My boyfriend who is in his later 20's was diagnosed with Type 1 diabetes a few years ago. For the past few months, he has been having severe problems with waking up in the middle of the night and literally cleaning out the fridge and weight gain. The doctor seems wholly unconcerned. He has had him check his blood sugar regulalry but hasn't offered any solutions to his blood sugar ranging from 30 to over 200. he just keeps telling him to take his 24 hour insulin and the fact acting, which he does religiously. Does anyone have any resource suggestions on how to eat to keep from waking up in the middle of the night. Also, I know that weight gain is normal when using insulin but he has put on over 20 lbs in the past 6 months. Again, the doctor seems to think it is perfectly normal for him to be about 20 pounds overweight. He has become exceedingly frustrated and depressed over the lack of control he has over his weight and his blood sugar. Any suggestions on how to curb the eating would be very helpful.
Hi!! I'm not a medical professional, just the parent of a kid with diabetes. Technically there is nothing wrong with eating in the middle of the night as long as he takes appropriate insulin for the carbs he's eating. Eating in the middle of the night, though, is not the best for your health in general, and that's confirmed by his weight gain. You don't say how much he exercises. I would suggest that you offer to be his workout buddy. You both work out together, be it walks outside to begin with or at a gym or fitness center, and it would certainly help. Having a workout buddy is a great way for you both to stay motivated. Being frustrated and depressed is certainly a factor in that eating, so anything you and he can do to change that would be a benefit. Good luck!
I would be concerned about getting up in the middle of the night. His endocronologist should be more concerned as well. Are you sure your boyfriend is being honest with you about what the dr is saying? Maybe he just doesn't want to deal with it. He might need to try a different insulin or maybe the pump.
Before he goes and eats in the middle of the night he should test his blood sugar. My guess is he might be getting up because he is feeling a low blood sugar. Maybe it isn't as high as he thinks it is. To get a low blood sugar up doesn't take a lot of food or juice. When you are having a low blood sugar you can be ravenous, so if he just grabbed a snack or juice that was already put in a set portion-like an 8 ounce glass of juice(a juice box) or a few crackers and peanut butter. He needs to limit what he eats in the night because it can make the next day a difficult one-getting the blood sugar back down and at a normal rate.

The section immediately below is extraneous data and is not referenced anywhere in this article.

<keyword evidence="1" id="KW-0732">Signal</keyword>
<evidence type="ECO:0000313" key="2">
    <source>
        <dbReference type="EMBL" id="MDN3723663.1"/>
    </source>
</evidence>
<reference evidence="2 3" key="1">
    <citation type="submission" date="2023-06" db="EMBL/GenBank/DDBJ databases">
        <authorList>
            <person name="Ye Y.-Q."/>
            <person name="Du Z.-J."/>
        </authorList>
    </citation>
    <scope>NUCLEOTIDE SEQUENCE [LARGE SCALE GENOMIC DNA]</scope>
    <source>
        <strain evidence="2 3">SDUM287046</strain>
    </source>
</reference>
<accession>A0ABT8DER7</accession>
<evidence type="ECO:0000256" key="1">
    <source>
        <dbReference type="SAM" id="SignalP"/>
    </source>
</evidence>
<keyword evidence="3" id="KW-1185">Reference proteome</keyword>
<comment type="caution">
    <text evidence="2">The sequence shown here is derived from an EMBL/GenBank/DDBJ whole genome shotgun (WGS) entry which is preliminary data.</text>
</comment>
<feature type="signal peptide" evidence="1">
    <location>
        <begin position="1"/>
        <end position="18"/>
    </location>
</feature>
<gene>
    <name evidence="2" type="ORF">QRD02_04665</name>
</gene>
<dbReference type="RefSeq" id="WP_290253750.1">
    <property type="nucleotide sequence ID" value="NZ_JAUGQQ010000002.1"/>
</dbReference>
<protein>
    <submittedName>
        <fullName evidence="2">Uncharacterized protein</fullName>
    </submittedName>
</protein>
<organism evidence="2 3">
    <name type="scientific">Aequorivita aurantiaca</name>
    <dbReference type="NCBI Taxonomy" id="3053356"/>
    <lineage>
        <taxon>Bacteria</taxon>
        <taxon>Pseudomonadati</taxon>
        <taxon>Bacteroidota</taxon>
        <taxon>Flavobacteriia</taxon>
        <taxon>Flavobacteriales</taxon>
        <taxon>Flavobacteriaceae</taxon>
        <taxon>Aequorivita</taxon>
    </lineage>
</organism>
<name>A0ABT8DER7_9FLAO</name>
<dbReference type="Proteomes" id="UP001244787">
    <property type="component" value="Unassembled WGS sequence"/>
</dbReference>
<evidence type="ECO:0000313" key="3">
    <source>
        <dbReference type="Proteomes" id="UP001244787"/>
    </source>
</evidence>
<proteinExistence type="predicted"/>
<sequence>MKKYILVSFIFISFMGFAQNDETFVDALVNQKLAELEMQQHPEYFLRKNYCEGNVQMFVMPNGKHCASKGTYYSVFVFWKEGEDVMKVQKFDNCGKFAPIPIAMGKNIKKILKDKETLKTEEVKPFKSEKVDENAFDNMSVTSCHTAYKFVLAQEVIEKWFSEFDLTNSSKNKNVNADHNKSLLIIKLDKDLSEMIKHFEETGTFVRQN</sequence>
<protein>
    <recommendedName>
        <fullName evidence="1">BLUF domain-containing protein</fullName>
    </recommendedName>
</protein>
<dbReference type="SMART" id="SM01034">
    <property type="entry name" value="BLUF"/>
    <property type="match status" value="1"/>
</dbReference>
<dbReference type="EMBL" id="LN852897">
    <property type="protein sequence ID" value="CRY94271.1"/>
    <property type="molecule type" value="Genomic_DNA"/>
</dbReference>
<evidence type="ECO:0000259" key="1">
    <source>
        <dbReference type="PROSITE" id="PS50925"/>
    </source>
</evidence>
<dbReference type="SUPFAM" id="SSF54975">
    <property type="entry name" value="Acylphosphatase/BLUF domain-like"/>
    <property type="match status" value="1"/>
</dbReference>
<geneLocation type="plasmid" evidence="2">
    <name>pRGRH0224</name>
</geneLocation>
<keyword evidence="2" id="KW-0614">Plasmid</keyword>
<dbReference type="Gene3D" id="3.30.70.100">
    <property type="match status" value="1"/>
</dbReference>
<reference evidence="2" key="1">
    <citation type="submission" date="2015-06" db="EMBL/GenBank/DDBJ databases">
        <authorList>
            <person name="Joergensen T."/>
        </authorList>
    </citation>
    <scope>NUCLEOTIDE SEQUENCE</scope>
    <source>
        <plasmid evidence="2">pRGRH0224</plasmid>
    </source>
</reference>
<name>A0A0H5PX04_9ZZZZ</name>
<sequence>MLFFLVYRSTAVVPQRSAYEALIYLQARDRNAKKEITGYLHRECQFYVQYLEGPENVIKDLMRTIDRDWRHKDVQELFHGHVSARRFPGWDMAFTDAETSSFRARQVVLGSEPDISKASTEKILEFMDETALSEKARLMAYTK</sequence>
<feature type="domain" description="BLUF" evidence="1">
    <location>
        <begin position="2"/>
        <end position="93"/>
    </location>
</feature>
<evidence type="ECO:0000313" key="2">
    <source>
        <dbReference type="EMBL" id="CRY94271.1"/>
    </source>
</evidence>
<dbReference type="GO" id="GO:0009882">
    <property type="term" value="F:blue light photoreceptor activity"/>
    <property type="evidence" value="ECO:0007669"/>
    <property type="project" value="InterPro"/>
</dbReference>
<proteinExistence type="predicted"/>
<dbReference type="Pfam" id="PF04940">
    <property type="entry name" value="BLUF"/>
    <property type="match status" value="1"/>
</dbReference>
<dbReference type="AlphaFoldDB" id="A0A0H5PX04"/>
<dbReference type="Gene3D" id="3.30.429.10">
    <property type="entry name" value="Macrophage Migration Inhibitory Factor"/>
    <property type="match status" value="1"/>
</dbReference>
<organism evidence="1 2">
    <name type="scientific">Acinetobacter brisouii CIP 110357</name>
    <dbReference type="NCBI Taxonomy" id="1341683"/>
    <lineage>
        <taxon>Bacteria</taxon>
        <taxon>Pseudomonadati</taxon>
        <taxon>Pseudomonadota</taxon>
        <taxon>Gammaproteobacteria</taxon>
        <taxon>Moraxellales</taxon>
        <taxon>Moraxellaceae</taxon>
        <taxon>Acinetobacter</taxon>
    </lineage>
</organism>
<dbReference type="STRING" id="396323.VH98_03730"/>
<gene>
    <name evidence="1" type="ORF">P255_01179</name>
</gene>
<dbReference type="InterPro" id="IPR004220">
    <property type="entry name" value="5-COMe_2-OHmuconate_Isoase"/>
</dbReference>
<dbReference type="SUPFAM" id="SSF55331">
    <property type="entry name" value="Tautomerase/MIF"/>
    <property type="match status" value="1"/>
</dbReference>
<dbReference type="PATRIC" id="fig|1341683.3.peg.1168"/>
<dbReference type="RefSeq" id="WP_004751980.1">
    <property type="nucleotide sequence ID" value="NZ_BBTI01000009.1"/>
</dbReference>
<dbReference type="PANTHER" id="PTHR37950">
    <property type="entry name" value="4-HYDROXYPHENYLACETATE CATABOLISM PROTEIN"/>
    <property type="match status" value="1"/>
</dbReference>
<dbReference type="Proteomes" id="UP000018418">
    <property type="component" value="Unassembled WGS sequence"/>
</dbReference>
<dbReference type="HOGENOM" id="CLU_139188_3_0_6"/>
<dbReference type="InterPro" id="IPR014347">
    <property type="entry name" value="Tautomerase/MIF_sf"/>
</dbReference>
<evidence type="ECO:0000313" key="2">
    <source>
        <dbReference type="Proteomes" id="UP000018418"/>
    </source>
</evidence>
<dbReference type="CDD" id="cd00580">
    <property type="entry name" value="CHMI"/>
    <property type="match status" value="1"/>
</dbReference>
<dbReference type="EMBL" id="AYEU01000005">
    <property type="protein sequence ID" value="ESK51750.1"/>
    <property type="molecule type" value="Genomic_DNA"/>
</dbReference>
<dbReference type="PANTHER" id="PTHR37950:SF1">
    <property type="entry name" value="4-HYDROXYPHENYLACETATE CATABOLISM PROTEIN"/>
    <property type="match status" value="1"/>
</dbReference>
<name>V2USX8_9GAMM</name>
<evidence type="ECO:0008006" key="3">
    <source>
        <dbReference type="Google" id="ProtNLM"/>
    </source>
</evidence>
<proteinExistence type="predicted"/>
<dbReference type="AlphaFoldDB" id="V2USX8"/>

Being 20 lbs overweight can happen, but being in a good weight range always makes it easier to handle diabetes.
Maybe he needs to see a dietician and figure a better eating plan. Dieticians help by taking what you like and incorporating it into your overall plan. Exercise is important too. I like to walk-it is not strenouous, but I walk or run 1/2 hour everyday and my blood sugars are in a good range. If I skip too many days without exercise it really effects my blood sugars.
If your boyfriend is gaining weight because his blood sugar is running too low at times, forcing him to eat to stabilize it, he should talk to his doctor about lowering his insulin dose. NO, we do NOT have to gain weight when on insulin. This is absolutely not true. I have bee insulin-dependent since age 12, and am well-controlled, but have not gained an ounce. It is normal to REgain pounds that were lost due to high glucose before diagnosis, but not to gain extra pounds. The balance of food and insulin is something that should be very carefully worked out so that he is taking in just the right amount of calories for his body and taking the right amount of insulin for that particular diet. If his doctor will not work with him to lower the weight, then I personally would probably try to change doctors. Diabetes ideally is a team effort with doctor and patient, and being overweight is not necessary.
It is very difficult to resist eating anything and everything when you go into the kitchen at night with low blood sugar. I have done it many times in the past.
The best thing to do is to resist the urge to eat everything and just STICK TO A GLASS OF JUICE. Or at the very least, have a glass of juice FIRST. Even though all the food (even stuff you normally hate) looks really great when your blood sugar is low, it will not work very quickly and you'll just want to eat more and more until your blood sugar is up. If it is at all possible for him to do this, he should just drink a glass of juice and go right back to bed, away from temptation. For me, it helps to think of myself as a baby who wakes up from hunger in the night. Babies don't want to mess around when they're hungry at night. They want their bottle, and then they want to go directly back to sleep - they're mostly just enraged that hunger has interrupted their sleep. I'm the same way when I'm low at night. I want my juice, and then I want to go back to sleep as soon as possible.
However, supposing he DOES eat everything in the kitchen, he really must keep track of what he's eaten and give himself insulin for it, excluding the amount that was needed to raise his blood sugar to a normal level.
That said, GET A NEW DOCTOR. There are many bad doctors out there, and it sounds like he needs to change his 24-hour insulin. I don't know what he's on, but when I took 21 units of Humalin N at night, I'd often go low in the night. When I lowered it to 19 at night, I stopped going low without having any adverse affects to my blood sugar in the morning. It might really be as simple as that, but again, it depends on his specific situation.
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